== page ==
U.S. natgas futures hover near 18-month high on lingering cold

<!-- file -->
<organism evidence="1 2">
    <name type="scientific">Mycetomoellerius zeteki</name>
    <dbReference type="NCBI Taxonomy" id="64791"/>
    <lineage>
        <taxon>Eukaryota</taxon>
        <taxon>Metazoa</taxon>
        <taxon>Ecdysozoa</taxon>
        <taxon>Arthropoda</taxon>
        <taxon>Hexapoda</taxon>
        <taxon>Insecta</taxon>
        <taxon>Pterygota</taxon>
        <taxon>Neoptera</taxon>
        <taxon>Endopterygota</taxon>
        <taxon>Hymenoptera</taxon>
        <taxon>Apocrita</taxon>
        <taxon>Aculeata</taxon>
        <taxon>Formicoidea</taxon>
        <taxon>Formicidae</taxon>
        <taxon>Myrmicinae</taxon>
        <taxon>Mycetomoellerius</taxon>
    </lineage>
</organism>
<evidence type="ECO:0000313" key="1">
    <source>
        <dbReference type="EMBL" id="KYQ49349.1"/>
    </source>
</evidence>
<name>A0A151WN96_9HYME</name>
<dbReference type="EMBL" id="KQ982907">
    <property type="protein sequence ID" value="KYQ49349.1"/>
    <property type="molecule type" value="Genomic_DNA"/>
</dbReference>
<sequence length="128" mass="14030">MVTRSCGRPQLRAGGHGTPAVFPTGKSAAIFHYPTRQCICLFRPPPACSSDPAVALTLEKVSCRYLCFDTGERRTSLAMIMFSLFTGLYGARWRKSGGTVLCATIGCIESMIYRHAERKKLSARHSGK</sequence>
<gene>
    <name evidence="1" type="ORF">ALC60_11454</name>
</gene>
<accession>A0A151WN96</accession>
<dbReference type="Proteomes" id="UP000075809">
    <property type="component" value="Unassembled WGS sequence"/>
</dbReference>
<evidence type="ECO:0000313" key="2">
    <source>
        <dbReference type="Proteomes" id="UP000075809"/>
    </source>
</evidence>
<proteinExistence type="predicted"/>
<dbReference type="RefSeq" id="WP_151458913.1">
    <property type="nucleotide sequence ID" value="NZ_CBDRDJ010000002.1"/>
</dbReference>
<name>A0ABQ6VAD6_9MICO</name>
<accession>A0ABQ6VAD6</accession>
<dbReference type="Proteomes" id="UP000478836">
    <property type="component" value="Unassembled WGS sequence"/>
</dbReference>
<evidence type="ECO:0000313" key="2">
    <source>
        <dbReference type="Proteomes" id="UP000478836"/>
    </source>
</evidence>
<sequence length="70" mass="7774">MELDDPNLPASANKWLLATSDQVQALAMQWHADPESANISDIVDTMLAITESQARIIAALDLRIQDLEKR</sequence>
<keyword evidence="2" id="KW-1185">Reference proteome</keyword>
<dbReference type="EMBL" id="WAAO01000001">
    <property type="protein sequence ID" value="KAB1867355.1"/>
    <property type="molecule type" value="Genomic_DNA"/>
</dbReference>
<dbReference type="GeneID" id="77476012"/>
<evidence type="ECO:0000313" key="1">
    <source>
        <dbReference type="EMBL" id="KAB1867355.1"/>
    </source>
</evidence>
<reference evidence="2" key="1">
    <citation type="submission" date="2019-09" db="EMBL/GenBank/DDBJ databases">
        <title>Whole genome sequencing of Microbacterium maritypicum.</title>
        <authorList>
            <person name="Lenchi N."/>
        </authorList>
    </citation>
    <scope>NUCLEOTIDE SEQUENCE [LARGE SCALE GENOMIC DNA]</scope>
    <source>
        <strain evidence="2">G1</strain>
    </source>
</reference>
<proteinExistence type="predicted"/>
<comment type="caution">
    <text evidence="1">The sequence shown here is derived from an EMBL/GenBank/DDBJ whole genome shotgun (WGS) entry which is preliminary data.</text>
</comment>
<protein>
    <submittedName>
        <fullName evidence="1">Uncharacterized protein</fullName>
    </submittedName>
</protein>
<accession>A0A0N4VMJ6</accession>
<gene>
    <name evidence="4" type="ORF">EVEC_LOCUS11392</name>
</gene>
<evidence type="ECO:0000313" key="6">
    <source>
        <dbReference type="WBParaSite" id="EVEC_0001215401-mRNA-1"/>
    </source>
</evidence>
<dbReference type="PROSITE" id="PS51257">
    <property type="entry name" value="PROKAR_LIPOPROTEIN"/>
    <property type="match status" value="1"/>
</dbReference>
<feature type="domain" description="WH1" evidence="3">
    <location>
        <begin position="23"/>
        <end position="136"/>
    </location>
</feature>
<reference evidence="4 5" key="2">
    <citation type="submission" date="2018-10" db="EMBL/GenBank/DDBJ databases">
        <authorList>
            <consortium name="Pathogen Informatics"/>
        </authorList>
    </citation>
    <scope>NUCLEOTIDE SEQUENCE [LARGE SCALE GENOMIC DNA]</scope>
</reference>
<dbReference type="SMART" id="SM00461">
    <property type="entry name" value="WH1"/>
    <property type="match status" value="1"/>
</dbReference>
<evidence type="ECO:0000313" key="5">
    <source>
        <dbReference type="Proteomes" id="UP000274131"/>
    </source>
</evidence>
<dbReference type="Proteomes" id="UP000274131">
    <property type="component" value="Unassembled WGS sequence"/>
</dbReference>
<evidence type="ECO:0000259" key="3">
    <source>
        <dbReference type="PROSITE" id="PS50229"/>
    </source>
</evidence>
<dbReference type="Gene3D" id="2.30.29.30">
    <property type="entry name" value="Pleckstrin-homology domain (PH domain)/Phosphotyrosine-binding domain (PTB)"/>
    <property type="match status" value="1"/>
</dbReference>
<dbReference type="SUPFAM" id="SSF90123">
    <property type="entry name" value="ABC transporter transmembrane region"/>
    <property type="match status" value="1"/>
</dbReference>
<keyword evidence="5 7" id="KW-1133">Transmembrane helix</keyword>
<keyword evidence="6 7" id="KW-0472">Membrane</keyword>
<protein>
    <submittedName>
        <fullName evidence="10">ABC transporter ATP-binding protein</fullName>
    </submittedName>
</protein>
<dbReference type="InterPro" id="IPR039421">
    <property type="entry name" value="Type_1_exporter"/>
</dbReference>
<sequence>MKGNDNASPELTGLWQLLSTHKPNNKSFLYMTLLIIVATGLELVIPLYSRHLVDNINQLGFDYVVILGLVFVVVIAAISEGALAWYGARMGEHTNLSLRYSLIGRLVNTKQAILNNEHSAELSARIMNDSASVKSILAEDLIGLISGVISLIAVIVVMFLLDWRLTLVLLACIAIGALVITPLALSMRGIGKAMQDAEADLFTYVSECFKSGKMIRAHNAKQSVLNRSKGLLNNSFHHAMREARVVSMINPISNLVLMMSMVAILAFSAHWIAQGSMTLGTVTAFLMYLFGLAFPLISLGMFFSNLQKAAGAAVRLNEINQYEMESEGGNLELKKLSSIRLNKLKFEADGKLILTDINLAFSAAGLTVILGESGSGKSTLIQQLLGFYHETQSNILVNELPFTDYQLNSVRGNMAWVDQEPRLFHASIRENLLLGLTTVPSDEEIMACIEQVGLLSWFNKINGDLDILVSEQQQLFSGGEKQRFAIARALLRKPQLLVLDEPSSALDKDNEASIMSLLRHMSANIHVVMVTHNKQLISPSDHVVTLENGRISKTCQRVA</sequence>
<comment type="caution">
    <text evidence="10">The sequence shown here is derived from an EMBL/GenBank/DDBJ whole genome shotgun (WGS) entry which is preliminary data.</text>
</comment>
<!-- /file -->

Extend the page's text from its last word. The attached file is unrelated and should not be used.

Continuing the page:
* Front month near $4 level, highest since September 2011 * Nuclear outages still running above normal * Cold weather on tap in long-term forecasts * Coming Up: Baker Hughes gas drilling rig data on Friday By Eileen Houlihan NEW YORK, March 22 (Reuters) - U.S. natural gas futures rose 1 percent early on Friday, boosted to just under Thursday's 18-month spot chart high as cold weather lingered in most of the United States. An extremely cold late winter, a string of supportive storage withdrawals and above-normal nuclear power plant outages have combined to lift nearby gas futures by about 28 percent in just over a month. The contract broke through several key resistance levels on its run up from a five-week low of $3.125 per million British thermal units hit in mid-February, and was accompanied by steady gains in open interest, a bullish sign indicating that new buying and not short covering was fueling the upside. But with winter weather expected to end soon, and this week's storage withdrawal coming in below expectations, some traders view the upside as limited. As of 9:19 a.m. EDT (1319 GMT), front-month April natural gas futures on the New York Mercantile Exchange were at $3.999 per mmBtu, up 6.4 cents, or more than 1 percent, after trading as high as $4.025 on Thursday, the highest mark for a spot contract since September 2011. Forecaster MDA Weather Services called for below, much-below or strong-below normal readings for nearly the entire country, except parts of the South, in its one to five-day outlook. The latest National Weather Service six to 10-day forecast issued on Thursday again called for below or much-below-normal temperatures for a more than the eastern half of the nation and along the West Coast, with some normal readings only in other parts of the West. Nuclear outages totaled 21,400 megawatts, or 21 percent of U.S. capacity, down from 22,600 MW out on Thursday, but up from 21,200 MW out a year ago and a five-year average outage rate of about 17,700 MW. INVENTORY DRAW FALLS SHORT OF EXPECTATIONS U.S. Energy Information Administration data on Thursday showed total domestic gas inventories fell last week by 62 billion cubic feet, below Reuters poll estimates for a 70 bcf draw. The EIA said reclassification of gas from base gas to working gas last week resulted in a 4 bcf increase in working gas stocks in Producing Region salt dome facilities. Most traders viewed the decline as bearish for prices, noting it was the first time in five weeks that the draw fell short of expectations. But some saw the report as supportive again, noting stocks were unchanged during the same week in 2012 and the five-year average decline for that week was 26 bcf. Domestic gas inventories are now at 1.876 trillion cubic feet, more than 21 percent below last year's record high levels for this time of year, but about 10 percent above the five-year average level. Stocks seem on track to end the heating season below 1.8 tcf, or just 3 percent above average. A Reuters poll in mid-January showed most analysts had expected stocks to finish winter at about 2 tcf. Early withdrawal estimates for next week's inventory report range from 59 bcf to 94 bcf versus a 45-bcf build during the same week last year and a five-year average increase for that week of 6 bcf. Traders were waiting for the next Baker Hughes gas drilling rig report to be released later Friday. Data last week showed the gas-directed rig count rose by 24, the largest number in over three years, lifted from the prior week's 14-year low to 431. But while the EIA last week lowered its growth forecast for 2013, it still expects marketed gas production to hit a record high for the third straight year.
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